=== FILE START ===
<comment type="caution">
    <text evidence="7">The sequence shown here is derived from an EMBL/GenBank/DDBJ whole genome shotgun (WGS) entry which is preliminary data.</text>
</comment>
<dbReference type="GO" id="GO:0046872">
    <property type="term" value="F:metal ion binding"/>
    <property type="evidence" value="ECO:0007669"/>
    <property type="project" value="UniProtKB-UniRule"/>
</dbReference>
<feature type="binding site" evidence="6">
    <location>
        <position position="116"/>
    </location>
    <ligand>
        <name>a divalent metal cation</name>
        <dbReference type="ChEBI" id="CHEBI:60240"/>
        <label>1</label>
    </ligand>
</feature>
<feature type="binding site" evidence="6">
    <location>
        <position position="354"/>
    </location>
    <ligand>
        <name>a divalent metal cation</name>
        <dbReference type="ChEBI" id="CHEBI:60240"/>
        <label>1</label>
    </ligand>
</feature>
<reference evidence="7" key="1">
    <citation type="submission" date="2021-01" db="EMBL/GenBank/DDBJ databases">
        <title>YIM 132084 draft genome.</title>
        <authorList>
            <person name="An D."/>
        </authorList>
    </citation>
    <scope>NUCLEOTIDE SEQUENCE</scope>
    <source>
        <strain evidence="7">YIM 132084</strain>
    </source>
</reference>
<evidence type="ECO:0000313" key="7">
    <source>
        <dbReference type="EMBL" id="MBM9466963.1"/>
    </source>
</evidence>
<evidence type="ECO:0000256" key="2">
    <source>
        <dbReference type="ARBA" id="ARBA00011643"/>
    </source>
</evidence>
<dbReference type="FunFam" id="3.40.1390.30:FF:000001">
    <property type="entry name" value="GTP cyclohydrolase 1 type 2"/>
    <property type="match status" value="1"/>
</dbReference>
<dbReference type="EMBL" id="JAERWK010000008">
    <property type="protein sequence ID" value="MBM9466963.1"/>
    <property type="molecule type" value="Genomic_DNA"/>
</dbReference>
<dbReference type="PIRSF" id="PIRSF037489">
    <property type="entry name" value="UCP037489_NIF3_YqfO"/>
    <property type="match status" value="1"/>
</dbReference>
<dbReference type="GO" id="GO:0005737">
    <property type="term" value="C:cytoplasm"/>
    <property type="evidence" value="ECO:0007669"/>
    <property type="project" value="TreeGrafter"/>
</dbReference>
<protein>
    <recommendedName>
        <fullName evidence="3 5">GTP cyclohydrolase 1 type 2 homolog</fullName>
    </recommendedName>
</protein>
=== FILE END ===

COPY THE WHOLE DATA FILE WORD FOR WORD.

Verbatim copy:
<comment type="caution">
    <text evidence="7">The sequence shown here is derived from an EMBL/GenBank/DDBJ whole genome shotgun (WGS) entry which is preliminary data.</text>
</comment>
<dbReference type="GO" id="GO:0046872">
    <property type="term" value="F:metal ion binding"/>
    <property type="evidence" value="ECO:0007669"/>
    <property type="project" value="UniProtKB-UniRule"/>
</dbReference>
<feature type="binding site" evidence="6">
    <location>
        <position position="116"/>
    </location>
    <ligand>
        <name>a divalent metal cation</name>
        <dbReference type="ChEBI" id="CHEBI:60240"/>
        <label>1</label>
    </ligand>
</feature>
<feature type="binding site" evidence="6">
    <location>
        <position position="354"/>
    </location>
    <ligand>
        <name>a divalent metal cation</name>
        <dbReference type="ChEBI" id="CHEBI:60240"/>
        <label>1</label>
    </ligand>
</feature>
<reference evidence="7" key="1">
    <citation type="submission" date="2021-01" db="EMBL/GenBank/DDBJ databases">
        <title>YIM 132084 draft genome.</title>
        <authorList>
            <person name="An D."/>
        </authorList>
    </citation>
    <scope>NUCLEOTIDE SEQUENCE</scope>
    <source>
        <strain evidence="7">YIM 132084</strain>
    </source>
</reference>
<evidence type="ECO:0000313" key="7">
    <source>
        <dbReference type="EMBL" id="MBM9466963.1"/>
    </source>
</evidence>
<evidence type="ECO:0000256" key="2">
    <source>
        <dbReference type="ARBA" id="ARBA00011643"/>
    </source>
</evidence>
<dbReference type="FunFam" id="3.40.1390.30:FF:000001">
    <property type="entry name" value="GTP cyclohydrolase 1 type 2"/>
    <property type="match status" value="1"/>
</dbReference>
<dbReference type="EMBL" id="JAERWK010000008">
    <property type="protein sequence ID" value="MBM9466963.1"/>
    <property type="molecule type" value="Genomic_DNA"/>
</dbReference>
<dbReference type="PIRSF" id="PIRSF037489">
    <property type="entry name" value="UCP037489_NIF3_YqfO"/>
    <property type="match status" value="1"/>
</dbReference>
<dbReference type="GO" id="GO:0005737">
    <property type="term" value="C:cytoplasm"/>
    <property type="evidence" value="ECO:0007669"/>
    <property type="project" value="TreeGrafter"/>
</dbReference>
<protein>
    <recommendedName>
        <fullName evidence="3 5">GTP cyclohydrolase 1 type 2 homolog</fullName>
    </recommendedName>
</protein>